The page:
The other day I was reviewing a mistake that got made. As it happens, I was the one who made it.
Here's what I noticed: it's very difficult to forgive yourself for mistakes. For one thing, you're supposed to know better. For another thing, you're supposed to know better. And thirdly, you're supposed to know better.
So it's tough to extend tenderness under such circumstances; one has to face the awful fact that the ego still has its sticky fingers on one's behavior.
By the ego, I mean the part of my mind and your mind that lives scared and thus responds with fear to almost anything that happens -- if we're not watching. In this case, I wasn't watching.
And I don't mean to say the ego is evil; it's not. It's simply a point of view from which we examine our world. It's because the ego's lens tends to be a fearful one that it makes sense to keep an eye on its movements. After all, whatever lives scared lives small.
In fact, if the ego were our only resource, we would be in serious trouble. Luckily, it's not. All of us who have tumbled on to the Self beyond the ego are aware we have a major Friend in our corner; one who rescues us again and again and again from our own self-made tangles, to say nothing of the banana peels that slide under our feet at random.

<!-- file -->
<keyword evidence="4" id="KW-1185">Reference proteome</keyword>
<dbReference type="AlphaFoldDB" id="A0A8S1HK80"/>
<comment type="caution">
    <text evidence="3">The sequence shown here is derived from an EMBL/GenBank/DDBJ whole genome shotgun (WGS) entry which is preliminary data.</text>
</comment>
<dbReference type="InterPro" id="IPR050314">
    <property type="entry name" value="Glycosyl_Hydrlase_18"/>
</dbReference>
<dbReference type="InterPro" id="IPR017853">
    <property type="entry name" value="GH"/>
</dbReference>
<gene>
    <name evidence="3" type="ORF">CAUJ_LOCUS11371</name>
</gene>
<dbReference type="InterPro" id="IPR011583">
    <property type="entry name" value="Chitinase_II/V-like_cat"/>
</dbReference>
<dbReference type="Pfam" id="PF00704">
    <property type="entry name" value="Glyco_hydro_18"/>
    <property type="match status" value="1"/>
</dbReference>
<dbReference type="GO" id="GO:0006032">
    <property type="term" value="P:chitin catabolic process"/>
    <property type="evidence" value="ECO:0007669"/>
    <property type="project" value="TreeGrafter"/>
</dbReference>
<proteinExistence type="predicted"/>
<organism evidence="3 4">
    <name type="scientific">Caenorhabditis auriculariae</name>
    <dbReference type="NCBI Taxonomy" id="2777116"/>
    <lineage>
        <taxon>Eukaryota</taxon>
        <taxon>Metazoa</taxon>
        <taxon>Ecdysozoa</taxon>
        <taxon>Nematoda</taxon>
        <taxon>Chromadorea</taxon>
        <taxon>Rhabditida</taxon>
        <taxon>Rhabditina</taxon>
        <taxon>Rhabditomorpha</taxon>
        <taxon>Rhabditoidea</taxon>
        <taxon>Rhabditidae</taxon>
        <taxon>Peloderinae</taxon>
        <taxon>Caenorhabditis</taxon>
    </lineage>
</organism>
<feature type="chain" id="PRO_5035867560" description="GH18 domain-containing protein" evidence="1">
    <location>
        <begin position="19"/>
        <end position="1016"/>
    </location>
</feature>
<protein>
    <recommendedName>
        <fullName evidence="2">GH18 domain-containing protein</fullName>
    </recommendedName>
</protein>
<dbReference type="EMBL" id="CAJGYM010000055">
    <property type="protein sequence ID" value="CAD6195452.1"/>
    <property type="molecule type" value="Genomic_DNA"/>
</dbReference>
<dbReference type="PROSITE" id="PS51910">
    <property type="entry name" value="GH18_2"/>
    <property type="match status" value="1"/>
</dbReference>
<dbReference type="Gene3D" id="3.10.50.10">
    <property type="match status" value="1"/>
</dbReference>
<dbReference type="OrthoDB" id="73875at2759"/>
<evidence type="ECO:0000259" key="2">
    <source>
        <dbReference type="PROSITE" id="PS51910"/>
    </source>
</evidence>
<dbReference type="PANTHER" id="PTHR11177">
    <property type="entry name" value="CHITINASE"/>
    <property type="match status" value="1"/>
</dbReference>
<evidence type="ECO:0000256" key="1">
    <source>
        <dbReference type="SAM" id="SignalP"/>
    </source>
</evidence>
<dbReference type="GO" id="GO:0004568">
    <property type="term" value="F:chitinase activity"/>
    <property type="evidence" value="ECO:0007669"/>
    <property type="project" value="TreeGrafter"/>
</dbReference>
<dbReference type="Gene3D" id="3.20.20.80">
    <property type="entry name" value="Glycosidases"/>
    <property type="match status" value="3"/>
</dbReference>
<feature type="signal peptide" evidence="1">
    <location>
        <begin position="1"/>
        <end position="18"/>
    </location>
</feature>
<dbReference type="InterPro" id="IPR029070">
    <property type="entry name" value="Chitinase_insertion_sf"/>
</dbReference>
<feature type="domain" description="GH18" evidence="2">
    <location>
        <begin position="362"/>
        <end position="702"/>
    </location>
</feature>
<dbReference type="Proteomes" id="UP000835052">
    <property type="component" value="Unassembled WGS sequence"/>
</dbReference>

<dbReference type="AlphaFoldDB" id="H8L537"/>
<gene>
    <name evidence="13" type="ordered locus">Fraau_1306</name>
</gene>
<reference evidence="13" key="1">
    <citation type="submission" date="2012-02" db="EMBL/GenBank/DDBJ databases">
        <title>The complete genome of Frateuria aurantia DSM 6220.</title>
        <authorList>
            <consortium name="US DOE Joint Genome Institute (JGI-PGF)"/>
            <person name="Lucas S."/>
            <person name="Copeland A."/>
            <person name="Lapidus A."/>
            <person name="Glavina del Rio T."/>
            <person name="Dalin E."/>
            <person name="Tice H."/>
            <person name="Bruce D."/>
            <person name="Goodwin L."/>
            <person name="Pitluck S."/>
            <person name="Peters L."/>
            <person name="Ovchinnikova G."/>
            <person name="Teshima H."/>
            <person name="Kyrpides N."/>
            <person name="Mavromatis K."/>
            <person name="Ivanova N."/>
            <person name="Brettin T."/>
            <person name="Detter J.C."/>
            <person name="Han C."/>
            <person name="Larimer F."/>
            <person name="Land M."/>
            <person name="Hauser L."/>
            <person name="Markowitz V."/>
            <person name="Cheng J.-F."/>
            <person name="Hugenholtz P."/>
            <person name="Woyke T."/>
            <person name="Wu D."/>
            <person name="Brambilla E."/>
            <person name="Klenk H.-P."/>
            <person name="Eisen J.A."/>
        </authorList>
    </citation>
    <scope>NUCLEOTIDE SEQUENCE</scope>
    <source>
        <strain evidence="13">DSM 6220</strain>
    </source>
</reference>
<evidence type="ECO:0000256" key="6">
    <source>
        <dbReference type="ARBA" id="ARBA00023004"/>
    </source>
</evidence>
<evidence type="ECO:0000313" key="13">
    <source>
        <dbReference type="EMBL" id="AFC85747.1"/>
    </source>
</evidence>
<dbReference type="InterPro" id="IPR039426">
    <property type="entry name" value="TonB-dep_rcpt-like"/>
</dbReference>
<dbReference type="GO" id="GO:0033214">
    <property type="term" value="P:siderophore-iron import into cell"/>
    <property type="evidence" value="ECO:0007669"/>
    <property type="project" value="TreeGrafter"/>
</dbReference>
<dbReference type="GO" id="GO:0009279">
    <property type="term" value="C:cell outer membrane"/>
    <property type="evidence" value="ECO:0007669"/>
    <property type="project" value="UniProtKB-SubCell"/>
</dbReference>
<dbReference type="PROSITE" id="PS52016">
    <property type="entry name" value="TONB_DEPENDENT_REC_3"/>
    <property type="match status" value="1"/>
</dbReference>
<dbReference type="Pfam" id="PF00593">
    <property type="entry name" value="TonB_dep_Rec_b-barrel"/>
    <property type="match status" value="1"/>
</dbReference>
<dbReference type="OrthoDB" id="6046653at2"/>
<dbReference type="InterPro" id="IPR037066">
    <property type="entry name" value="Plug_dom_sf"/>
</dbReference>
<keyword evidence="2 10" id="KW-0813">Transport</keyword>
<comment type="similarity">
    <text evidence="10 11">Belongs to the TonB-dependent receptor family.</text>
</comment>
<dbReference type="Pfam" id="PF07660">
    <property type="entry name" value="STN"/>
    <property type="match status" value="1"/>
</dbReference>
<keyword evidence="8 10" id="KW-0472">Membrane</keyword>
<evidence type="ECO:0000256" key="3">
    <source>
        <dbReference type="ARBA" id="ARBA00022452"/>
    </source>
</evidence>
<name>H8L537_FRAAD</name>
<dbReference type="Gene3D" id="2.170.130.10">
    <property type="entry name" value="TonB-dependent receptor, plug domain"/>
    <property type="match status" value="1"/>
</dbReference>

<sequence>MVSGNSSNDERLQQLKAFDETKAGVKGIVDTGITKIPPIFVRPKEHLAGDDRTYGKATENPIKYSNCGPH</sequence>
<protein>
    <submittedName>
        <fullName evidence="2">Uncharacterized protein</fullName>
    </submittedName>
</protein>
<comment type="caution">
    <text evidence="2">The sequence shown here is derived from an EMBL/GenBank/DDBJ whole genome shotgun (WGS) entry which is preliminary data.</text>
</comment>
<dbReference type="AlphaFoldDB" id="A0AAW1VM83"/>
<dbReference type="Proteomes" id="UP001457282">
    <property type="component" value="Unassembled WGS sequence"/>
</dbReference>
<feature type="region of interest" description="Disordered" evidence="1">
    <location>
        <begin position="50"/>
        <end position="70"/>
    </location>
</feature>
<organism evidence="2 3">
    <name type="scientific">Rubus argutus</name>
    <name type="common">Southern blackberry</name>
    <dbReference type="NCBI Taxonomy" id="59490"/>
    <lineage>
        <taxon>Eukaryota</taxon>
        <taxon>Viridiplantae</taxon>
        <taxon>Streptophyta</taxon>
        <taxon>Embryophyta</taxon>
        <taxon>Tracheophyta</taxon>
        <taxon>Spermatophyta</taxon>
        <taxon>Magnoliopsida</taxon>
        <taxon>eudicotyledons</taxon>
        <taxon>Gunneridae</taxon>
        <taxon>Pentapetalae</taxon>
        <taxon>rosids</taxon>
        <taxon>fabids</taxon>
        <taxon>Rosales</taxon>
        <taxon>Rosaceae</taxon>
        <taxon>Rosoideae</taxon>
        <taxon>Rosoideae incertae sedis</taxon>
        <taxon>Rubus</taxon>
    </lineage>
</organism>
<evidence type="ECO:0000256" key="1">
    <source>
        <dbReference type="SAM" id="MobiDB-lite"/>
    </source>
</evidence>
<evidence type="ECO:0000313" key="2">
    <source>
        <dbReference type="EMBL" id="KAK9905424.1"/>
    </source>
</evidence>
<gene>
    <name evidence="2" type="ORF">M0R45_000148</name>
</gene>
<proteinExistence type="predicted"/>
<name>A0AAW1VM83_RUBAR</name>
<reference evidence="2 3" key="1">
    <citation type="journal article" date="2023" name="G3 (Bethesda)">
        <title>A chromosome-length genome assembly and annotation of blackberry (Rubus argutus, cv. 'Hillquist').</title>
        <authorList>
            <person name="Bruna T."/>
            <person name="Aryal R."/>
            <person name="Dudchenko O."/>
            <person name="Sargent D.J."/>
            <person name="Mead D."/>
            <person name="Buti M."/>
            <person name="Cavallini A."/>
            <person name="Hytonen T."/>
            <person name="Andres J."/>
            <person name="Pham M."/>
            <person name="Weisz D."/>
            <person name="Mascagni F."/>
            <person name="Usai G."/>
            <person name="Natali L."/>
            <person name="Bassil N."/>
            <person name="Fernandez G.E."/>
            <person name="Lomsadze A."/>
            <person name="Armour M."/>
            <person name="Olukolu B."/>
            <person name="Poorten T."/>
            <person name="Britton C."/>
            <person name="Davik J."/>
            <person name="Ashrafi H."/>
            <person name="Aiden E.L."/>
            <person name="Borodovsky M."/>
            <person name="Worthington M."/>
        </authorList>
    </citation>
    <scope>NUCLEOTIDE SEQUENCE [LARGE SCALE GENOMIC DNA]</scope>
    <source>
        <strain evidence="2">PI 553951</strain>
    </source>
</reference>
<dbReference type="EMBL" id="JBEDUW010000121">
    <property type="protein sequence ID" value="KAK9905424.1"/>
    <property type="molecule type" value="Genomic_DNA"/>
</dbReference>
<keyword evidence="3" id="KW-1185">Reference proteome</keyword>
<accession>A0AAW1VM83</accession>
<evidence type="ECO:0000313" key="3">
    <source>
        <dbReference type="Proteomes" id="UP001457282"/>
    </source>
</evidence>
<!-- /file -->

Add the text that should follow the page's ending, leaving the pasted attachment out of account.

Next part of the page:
You remember the great shoelace adventure. You had one. I had one. Everyone had one. We all have to learn basic shoelace: it's a mandatory course. And you recall, no doubt, how you learned: clumsily.
So before a youngster gets the hang of the shoelace, he's going to tie it the wrong way 50 times, 100 times, maybe even 5000 times. And there we are, sitting alongside, saying patiently: "No, that's not quite the way it goes. Watch. Now, try it again."
And in the beginning, while the child is trying to copy movements he does not understand, he does it wrong over and over and over and over. He gets frustrated. He gets mad. He kicks off the shoe and calls it a toad.
But as he proceeds to tie it wrong over and over and over again, making a dazzling number of ingenious mistakes, something in his mind begins quietly to open . Eventually, in one breathless moment, he does it: he grasps the principle of the knot.
Then he's free.
He doesn't need us now, he's off tying bows in shoelaces, string, hairbows, telephone cords, ribbon, wrapping cord -- anything long and thin that can bend.
He doesn't need us because the principle of tying is embedded in his computer. It's installed. Now he can use it; NOW it's up and running and rushing into high action on its own.
So you know when I tell you somebody made a mistake yesterday and it was me, that the principle of Peace is not yet fully installed on my hard disk.
But there's one thing I'm certain of.
It will be.